Tentative Labor Agreement Between Postal Service, Union
The deal could save $3.8 billion.
The U.S. Postal Service told Congress Tuesday that, after eight months of negotiations with the American Postal Workers Union [APWU], a tentative labor agreement has been reached between the two groups that will generate an estimated $3.8 billon in savings.
The plan, if accepted by APWU, will freeze wages for two years for career postal employees, ratify pay schedules for new employees and incorporate more non-career postal workers.
Postmaster General Patrick R. Donahoe told the House Committee on Oversight and Government Reform that the deal represents a "greater workforce flexibility, immediate financial impact and long-term structural changes," according to a news release.
Donahoe wants to take postal reform a step further.
"We need reform in the laws that govern us," he told the committee, according to a news release. "We must get beyond the mandates that we prefund retiree health benefits, that we overfund Federal Employee Retirement Systems [FERS] and that we deliver mail six days a week."
A 2006 law requires the Postal Service to prefund retiree health benefits which totals $5.5 billion per year. The postal system also has a statutory mandate to contribute to FERS, which has caused an overpayment of $6.9 billion to date.
Since 2008 there has been a 21 percent decrease in mail volume, which prompted a reduction of 110,000 employees and $11 billion in costs. In 2010, however, the Postal Service recorded a net loss of $8.5 billion.
It is estimated that six day a week service costs the Postal Service $3.1 billion every year. No tax dollars contribute to the Postal Service’s operating expenses — there is a reliance on the sale of postage, products and services.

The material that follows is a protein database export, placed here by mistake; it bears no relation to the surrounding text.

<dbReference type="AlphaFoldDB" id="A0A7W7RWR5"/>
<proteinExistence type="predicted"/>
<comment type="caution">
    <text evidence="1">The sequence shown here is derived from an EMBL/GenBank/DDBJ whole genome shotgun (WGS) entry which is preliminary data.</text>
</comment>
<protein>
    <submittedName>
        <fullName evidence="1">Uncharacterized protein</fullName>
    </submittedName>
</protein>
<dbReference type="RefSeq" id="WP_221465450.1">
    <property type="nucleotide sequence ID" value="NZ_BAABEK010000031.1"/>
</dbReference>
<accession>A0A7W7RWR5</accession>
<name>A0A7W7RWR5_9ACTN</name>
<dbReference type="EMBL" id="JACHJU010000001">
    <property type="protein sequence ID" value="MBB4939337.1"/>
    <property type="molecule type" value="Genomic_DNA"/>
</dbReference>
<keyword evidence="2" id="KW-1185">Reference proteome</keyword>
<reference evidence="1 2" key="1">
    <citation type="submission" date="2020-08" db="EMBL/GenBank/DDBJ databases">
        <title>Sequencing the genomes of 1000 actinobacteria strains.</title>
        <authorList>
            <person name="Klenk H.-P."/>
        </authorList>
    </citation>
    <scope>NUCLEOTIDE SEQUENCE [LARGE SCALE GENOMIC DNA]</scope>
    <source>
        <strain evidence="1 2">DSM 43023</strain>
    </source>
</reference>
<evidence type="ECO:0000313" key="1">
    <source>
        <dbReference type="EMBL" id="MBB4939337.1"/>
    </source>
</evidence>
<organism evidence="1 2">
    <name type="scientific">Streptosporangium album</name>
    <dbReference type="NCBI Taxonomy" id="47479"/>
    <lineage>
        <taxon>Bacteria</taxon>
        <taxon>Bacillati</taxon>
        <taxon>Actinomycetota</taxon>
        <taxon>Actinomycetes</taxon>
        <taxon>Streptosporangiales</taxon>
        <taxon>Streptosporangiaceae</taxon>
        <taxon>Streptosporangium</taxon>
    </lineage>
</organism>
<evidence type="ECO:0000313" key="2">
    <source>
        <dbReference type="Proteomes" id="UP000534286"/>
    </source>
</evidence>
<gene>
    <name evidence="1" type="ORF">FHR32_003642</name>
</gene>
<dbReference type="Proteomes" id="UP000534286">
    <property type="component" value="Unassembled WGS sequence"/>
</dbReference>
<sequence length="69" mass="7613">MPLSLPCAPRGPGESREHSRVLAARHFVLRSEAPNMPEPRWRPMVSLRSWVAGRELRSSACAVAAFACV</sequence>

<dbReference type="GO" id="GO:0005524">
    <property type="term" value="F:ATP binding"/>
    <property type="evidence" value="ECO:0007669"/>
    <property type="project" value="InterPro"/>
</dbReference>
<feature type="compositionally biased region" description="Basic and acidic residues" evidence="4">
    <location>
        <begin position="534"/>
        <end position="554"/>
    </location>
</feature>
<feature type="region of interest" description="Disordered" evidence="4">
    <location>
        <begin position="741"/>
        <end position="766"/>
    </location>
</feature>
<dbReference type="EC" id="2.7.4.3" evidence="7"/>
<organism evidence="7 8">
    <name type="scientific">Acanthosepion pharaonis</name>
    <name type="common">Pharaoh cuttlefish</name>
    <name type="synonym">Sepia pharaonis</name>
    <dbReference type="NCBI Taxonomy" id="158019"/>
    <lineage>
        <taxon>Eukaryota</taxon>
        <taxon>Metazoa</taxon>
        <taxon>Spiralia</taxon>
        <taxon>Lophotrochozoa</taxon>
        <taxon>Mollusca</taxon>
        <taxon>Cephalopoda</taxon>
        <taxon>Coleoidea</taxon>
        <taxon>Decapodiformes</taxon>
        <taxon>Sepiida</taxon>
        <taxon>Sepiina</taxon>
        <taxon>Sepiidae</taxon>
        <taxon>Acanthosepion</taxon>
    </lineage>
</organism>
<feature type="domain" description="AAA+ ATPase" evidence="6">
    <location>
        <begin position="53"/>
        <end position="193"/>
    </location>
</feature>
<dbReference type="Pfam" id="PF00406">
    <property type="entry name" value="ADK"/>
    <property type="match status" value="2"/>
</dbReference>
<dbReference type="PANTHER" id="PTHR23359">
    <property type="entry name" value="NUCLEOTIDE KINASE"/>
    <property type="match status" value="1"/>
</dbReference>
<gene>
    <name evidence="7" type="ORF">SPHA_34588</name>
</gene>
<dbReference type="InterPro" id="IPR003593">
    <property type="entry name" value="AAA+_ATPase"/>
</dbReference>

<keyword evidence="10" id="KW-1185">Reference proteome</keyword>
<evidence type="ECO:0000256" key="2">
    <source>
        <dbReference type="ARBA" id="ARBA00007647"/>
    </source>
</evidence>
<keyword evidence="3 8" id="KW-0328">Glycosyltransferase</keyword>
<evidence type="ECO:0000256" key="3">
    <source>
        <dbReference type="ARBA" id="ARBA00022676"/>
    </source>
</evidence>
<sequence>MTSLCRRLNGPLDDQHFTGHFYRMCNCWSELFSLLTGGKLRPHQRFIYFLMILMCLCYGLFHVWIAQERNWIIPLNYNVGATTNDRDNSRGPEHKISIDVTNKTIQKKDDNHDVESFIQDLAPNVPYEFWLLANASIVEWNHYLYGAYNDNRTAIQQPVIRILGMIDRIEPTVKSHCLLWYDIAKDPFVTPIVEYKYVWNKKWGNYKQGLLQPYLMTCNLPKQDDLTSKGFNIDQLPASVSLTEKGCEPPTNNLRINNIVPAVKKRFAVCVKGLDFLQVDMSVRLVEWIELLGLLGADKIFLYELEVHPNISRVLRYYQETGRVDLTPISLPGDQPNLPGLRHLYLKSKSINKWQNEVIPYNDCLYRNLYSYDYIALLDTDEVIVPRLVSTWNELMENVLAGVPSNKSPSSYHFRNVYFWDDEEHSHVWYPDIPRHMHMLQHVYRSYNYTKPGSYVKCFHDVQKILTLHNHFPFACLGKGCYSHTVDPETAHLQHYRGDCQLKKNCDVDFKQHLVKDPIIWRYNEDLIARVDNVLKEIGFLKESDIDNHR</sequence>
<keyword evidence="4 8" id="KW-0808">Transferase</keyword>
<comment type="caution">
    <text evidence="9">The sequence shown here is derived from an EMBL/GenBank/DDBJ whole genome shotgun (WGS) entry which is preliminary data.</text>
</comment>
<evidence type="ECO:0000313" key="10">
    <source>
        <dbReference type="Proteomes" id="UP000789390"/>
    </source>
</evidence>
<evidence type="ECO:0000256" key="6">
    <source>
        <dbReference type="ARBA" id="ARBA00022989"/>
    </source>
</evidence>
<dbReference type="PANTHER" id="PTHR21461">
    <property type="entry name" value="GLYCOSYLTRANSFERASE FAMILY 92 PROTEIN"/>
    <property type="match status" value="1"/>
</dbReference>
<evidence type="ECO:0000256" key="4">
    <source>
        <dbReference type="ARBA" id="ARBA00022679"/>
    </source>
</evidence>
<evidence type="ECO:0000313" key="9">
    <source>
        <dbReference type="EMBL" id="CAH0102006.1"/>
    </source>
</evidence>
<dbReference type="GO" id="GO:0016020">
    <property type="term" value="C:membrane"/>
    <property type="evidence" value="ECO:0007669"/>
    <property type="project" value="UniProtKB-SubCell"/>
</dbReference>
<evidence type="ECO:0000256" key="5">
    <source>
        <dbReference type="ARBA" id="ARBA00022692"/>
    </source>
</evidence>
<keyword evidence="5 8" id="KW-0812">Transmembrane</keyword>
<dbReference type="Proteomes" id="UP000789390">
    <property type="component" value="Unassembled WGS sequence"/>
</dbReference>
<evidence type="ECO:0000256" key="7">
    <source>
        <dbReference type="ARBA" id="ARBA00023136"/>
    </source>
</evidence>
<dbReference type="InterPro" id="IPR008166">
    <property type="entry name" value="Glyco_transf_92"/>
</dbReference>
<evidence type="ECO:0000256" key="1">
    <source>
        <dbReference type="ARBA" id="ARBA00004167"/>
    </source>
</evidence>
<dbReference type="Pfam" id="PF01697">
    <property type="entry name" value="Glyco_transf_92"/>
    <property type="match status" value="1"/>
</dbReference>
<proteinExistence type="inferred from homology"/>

"After many months of difficult negotiations, (the tentative agreement) was the best achievable under existing law," Chairman of the Postal Service Board of Governors, Louis J. Giuliano, told the House committee, according to a news release. "Years of experience have taught us that these types of breakthrough changes in workforce utilization are very unlikely in an arbitrated settlement."
The agreement covers 205,000 career postal employees for a four-and-one-half period up until the year 2015 – wages will be frozen during the first two years. The deal also establishes a two-tier career pay schedule for new employees that are lower than the existing schedule by 10.2 percent.
Currently, the Postal Service is restricted to using 5.9 percent of non-career employees for services; the deal will remove restrictions and boost the number to 20 percent.
"It’s the nature of such negotiations that neither side got everything they wanted," Donahoe said in a news release. "Neither side was willing to take the expedient way out, to simply roll the dice, and leave our respective fates to a third party arbitrator. We need the flexibility to properly schedule our workforce and we have achieved that. Interest arbitration is not going to result in flexibility gains of this magnitude."